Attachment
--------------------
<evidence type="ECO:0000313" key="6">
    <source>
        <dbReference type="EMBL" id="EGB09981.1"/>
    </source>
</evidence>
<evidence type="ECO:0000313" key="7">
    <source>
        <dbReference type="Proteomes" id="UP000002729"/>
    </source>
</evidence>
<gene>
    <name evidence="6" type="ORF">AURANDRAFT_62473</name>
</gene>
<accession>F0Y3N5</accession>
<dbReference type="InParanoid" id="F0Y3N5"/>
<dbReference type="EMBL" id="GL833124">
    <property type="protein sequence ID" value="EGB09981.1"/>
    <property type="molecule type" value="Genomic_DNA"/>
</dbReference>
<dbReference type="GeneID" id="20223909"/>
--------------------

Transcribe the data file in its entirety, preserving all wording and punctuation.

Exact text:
<evidence type="ECO:0000313" key="6">
    <source>
        <dbReference type="EMBL" id="EGB09981.1"/>
    </source>
</evidence>
<evidence type="ECO:0000313" key="7">
    <source>
        <dbReference type="Proteomes" id="UP000002729"/>
    </source>
</evidence>
<gene>
    <name evidence="6" type="ORF">AURANDRAFT_62473</name>
</gene>
<accession>F0Y3N5</accession>
<dbReference type="InParanoid" id="F0Y3N5"/>
<dbReference type="EMBL" id="GL833124">
    <property type="protein sequence ID" value="EGB09981.1"/>
    <property type="molecule type" value="Genomic_DNA"/>
</dbReference>
<dbReference type="GeneID" id="20223909"/>